It's funny how some experiences give you a satisfaction that's
disproportionately large compared with the overall benefit you derive from
them – such as the implicit "fuck you" to
MCI as I replaced them as my long distance
phone service provider last week.
So what was so bad about MCI? I'd originally gone with them as a replacement for
AT&T, because they had far better international
rates to England, assuming I coughed up a low monthly fee. But over a couple of
years they ended up being bad value for money; slowly and silently raising
monthly fees, introducing fees for features that had previously been free,
adding fees for things that took two or three paragraphs of small print to
explain, all without any improvement in the service they were offering. I
won't miss them.
I switched to Pioneer Telephone,
a resale carrier operating over Global Crossing's network. Maybe I'll be cursing
at them in the months to come, but for now they offer long distance and local
toll service that is going to save me a bundle compared to what I used to pay
MCI and SBC.
I still pay SBC for my local connection to the phone network, but not for
anything else. A few people I know have recently dumped SBC and switched to
Voice over IP (VoIP), a technology that
seems to have been threatening to break out for the past six years and has now
finally arrived in the consumer marketplace. I've thought about switching to
VoIP but like many new (and cool) technologies, I don't think it's quite ready
for prime time.
The first reason is one of cost, which is the primary argument used by most of
the VoIP providers in marketing their product. It's true you can save a bundle
on the traditional services offered by the likes of SBC, MCI, AT&T, etc. But
there are far better deals to be had than those companies currently offer, such
as those offered by resale carriers such as Pioneer. For me personally, there
is little to be saved by switching to VoIP; I'd need to make far more long
distance and local toll calls than I currently do for most vendors' VoIP
packages to lower my monthly cost.
As for international rates, my calls to England using
BigZoo cost me at least 30% less than the
rates VoIP providers currently offer – in some cases it's closer to 60%
less. BigZoo loses slightly in convenience; it's a pre-pay service that requires
you to load an account via the Web. You also have to dial an access number and
enter a PIN each time you call. But those are easily dealt with by use of speed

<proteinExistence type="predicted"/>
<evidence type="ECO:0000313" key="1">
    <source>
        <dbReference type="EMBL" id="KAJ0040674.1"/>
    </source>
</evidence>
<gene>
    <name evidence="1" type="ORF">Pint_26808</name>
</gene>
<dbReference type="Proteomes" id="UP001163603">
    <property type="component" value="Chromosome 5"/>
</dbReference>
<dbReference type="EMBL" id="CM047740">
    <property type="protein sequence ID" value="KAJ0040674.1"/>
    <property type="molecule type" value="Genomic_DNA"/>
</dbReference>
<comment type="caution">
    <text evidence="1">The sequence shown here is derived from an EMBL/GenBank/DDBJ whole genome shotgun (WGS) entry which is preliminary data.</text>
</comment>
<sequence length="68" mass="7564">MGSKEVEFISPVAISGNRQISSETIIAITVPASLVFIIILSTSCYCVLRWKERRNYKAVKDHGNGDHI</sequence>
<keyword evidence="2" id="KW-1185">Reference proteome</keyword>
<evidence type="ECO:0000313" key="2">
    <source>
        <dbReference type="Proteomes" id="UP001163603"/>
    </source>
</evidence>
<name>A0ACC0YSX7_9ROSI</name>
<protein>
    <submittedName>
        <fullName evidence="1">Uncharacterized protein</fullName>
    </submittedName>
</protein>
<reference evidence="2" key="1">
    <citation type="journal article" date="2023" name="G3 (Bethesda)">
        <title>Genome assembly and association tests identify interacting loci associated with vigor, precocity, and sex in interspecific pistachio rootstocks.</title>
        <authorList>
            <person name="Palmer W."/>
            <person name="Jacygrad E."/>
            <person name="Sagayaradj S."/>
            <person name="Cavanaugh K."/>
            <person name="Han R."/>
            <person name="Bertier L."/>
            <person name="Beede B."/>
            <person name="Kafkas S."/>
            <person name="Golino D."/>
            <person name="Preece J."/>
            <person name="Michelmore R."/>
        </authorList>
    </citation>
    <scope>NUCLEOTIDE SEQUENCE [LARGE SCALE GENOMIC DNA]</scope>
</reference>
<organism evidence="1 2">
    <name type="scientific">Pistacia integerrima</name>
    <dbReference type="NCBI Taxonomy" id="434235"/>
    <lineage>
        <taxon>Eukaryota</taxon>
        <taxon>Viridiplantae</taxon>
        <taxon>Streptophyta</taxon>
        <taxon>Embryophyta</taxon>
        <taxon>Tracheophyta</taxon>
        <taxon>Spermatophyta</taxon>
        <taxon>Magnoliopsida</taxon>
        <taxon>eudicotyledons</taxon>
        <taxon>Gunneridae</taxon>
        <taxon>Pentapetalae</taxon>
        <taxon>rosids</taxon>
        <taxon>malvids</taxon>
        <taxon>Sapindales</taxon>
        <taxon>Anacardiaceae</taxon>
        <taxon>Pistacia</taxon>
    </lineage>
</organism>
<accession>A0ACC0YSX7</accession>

dial buttons on your phone. I can also access the same service from my
cellphone, so I call internationally for the same price I do when using my
landline at home.
The second shortcoming of VoIP is availability. I live in California and,
despite this state being at the forefront of technological development, the
electricity supply round here seems a good deal less reliable than other places
I've lived, such as England. The most recent power outage I experienced was
preceded by a loud explosion as a goose flew into a pole-mounted transformer
near my house. My computers, router and cable modem went down – I assume
the goose did too – but my landline phone service stayed up, so I could
call the power company.
In fairness, the same goose that wiped out my electricity supply could easily
have wiped out my phone service, which in some cases is strung along the same
poles. But the point is that the phone service has some redundancy that is
currently absent from the VoIP infrastructure. Phone power rarely goes down when
there's a local power outage, but with VoIP, you'd be hosed unless your
broadband modem, VoIP phone adapter and your broadband provider's local
infrastructure are all protected by some form of uninterruptible power supply.
Of course, there's always cellphone service, which would likely remain available
when the local power goes out. (In fact, my cellphone service plan, which
includes free long distance among other things, is one reason why my monthly
spend on long distance is not sufficient to justify a switch to VoIP.) But
cellphone coverage isn't stellar in my area, which is surprising, considering
I live in the Bay Area, one of the most heavily populated metropolitan areas in
the United States. But that's the way it currently is.
So for now I'm sticking with legacy phone service. I do use VoIP occasionally by
means of Skype; it's useful for calling
people when I'm sat at my computer (and their international rates are about
the same as BigZoo's). I'll transition to VoIP when the cost and availability
make it worth my while.